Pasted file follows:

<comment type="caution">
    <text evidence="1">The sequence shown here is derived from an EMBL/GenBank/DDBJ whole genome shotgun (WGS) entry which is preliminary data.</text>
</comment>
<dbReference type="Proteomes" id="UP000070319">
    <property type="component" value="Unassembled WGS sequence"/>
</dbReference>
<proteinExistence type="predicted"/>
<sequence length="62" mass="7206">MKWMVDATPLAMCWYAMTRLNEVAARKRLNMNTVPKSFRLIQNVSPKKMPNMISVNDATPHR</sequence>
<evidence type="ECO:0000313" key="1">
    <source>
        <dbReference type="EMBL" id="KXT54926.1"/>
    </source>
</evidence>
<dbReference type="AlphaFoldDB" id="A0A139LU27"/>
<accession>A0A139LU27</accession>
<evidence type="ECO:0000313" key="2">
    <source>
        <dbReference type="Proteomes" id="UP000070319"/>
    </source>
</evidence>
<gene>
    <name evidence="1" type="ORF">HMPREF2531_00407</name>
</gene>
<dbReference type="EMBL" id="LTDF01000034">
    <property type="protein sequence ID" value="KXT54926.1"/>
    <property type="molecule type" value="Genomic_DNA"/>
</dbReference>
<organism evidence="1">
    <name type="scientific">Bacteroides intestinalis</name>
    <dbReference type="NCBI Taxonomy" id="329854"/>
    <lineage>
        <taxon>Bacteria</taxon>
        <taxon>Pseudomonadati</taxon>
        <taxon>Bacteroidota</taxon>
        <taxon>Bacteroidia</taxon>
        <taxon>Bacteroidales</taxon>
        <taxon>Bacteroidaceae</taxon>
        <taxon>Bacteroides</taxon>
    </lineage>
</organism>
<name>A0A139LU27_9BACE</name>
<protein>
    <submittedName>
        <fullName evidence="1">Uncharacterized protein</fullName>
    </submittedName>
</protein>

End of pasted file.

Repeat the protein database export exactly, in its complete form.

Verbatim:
<comment type="caution">
    <text evidence="1">The sequence shown here is derived from an EMBL/GenBank/DDBJ whole genome shotgun (WGS) entry which is preliminary data.</text>
</comment>
<dbReference type="Proteomes" id="UP000070319">
    <property type="component" value="Unassembled WGS sequence"/>
</dbReference>
<proteinExistence type="predicted"/>
<sequence length="62" mass="7206">MKWMVDATPLAMCWYAMTRLNEVAARKRLNMNTVPKSFRLIQNVSPKKMPNMISVNDATPHR</sequence>
<evidence type="ECO:0000313" key="1">
    <source>
        <dbReference type="EMBL" id="KXT54926.1"/>
    </source>
</evidence>
<dbReference type="AlphaFoldDB" id="A0A139LU27"/>
<accession>A0A139LU27</accession>
<evidence type="ECO:0000313" key="2">
    <source>
        <dbReference type="Proteomes" id="UP000070319"/>
    </source>
</evidence>
<gene>
    <name evidence="1" type="ORF">HMPREF2531_00407</name>
</gene>
<dbReference type="EMBL" id="LTDF01000034">
    <property type="protein sequence ID" value="KXT54926.1"/>
    <property type="molecule type" value="Genomic_DNA"/>
</dbReference>
<organism evidence="1">
    <name type="scientific">Bacteroides intestinalis</name>
    <dbReference type="NCBI Taxonomy" id="329854"/>
    <lineage>
        <taxon>Bacteria</taxon>
        <taxon>Pseudomonadati</taxon>
        <taxon>Bacteroidota</taxon>
        <taxon>Bacteroidia</taxon>
        <taxon>Bacteroidales</taxon>
        <taxon>Bacteroidaceae</taxon>
        <taxon>Bacteroides</taxon>
    </lineage>
</organism>
<name>A0A139LU27_9BACE</name>
<protein>
    <submittedName>
        <fullName evidence="1">Uncharacterized protein</fullName>
    </submittedName>
</protein>